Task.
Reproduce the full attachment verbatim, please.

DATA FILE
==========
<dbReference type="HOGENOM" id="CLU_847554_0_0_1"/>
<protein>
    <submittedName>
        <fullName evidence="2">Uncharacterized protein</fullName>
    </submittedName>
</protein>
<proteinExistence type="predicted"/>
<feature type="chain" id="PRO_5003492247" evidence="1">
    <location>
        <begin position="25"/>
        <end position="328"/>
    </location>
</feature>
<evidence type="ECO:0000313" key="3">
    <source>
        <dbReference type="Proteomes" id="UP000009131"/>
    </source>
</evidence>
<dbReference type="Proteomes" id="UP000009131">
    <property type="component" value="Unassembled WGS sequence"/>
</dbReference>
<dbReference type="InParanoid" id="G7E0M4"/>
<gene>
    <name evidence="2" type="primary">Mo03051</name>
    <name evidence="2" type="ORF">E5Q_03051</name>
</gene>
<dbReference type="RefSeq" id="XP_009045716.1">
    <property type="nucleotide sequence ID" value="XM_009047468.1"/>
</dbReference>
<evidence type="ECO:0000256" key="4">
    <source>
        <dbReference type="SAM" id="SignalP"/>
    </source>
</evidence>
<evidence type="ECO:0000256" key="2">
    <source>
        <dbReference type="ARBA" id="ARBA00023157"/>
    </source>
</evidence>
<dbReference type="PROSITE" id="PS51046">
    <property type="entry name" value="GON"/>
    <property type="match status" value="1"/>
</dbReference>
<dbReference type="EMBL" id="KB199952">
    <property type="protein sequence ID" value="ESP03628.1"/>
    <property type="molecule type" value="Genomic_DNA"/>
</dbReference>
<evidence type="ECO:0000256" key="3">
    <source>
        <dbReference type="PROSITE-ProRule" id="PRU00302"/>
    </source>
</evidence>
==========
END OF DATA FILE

<dbReference type="HOGENOM" id="CLU_847554_0_0_1"/>
<protein>
    <submittedName>
        <fullName evidence="2">Uncharacterized protein</fullName>
    </submittedName>
</protein>
<proteinExistence type="predicted"/>
<feature type="chain" id="PRO_5003492247" evidence="1">
    <location>
        <begin position="25"/>
        <end position="328"/>
    </location>
</feature>
<evidence type="ECO:0000313" key="3">
    <source>
        <dbReference type="Proteomes" id="UP000009131"/>
    </source>
</evidence>
<dbReference type="Proteomes" id="UP000009131">
    <property type="component" value="Unassembled WGS sequence"/>
</dbReference>
<dbReference type="InParanoid" id="G7E0M4"/>
<gene>
    <name evidence="2" type="primary">Mo03051</name>
    <name evidence="2" type="ORF">E5Q_03051</name>
</gene>
<dbReference type="RefSeq" id="XP_009045716.1">
    <property type="nucleotide sequence ID" value="XM_009047468.1"/>
</dbReference>
<evidence type="ECO:0000256" key="4">
    <source>
        <dbReference type="SAM" id="SignalP"/>
    </source>
</evidence>
<evidence type="ECO:0000256" key="2">
    <source>
        <dbReference type="ARBA" id="ARBA00023157"/>
    </source>
</evidence>
<dbReference type="PROSITE" id="PS51046">
    <property type="entry name" value="GON"/>
    <property type="match status" value="1"/>
</dbReference>
<dbReference type="EMBL" id="KB199952">
    <property type="protein sequence ID" value="ESP03628.1"/>
    <property type="molecule type" value="Genomic_DNA"/>
</dbReference>
<evidence type="ECO:0000256" key="3">
    <source>
        <dbReference type="PROSITE-ProRule" id="PRU00302"/>
    </source>
</evidence>